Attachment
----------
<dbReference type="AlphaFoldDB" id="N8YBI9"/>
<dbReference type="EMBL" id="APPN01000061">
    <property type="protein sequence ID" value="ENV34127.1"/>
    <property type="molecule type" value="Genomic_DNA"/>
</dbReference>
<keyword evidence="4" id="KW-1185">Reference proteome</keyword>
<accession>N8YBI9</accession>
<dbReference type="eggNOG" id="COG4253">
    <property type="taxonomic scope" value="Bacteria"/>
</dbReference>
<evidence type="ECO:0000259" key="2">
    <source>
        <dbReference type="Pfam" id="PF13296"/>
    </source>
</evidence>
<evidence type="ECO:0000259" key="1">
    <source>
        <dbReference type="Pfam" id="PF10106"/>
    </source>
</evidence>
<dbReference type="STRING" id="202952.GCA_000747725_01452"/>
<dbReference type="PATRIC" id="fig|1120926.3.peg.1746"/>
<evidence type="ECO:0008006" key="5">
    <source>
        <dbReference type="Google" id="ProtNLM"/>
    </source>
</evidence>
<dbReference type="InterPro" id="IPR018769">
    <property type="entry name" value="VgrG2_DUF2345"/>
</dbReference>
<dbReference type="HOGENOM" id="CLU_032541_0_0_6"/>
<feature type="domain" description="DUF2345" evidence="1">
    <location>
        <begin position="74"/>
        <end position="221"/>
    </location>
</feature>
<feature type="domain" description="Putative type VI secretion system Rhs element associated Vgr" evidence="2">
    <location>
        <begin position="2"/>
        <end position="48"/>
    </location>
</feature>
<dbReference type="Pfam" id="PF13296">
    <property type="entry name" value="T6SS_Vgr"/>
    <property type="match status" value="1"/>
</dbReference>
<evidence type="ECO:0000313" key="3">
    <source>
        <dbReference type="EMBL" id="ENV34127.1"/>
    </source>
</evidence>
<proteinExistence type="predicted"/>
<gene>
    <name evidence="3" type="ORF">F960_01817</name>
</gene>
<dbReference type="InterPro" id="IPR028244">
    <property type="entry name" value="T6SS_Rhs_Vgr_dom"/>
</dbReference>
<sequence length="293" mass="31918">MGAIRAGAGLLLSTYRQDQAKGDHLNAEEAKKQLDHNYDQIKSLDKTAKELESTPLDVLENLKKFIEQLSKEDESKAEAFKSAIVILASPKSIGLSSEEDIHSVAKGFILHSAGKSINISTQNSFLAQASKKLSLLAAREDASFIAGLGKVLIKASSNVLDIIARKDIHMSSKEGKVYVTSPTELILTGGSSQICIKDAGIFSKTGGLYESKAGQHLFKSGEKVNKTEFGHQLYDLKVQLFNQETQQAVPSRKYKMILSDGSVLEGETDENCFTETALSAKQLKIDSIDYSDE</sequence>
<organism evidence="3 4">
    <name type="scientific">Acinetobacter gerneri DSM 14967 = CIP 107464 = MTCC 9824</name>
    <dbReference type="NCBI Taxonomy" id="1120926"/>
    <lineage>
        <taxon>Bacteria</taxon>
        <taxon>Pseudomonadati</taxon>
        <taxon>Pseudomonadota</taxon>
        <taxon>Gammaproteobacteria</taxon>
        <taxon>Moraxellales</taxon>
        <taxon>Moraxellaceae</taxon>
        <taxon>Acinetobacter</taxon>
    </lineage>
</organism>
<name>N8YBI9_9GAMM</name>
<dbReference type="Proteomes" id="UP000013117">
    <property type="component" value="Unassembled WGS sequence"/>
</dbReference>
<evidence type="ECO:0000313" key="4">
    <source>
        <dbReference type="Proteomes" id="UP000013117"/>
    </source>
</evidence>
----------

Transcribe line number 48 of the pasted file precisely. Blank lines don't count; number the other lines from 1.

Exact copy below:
<evidence type="ECO:0000313" key="3">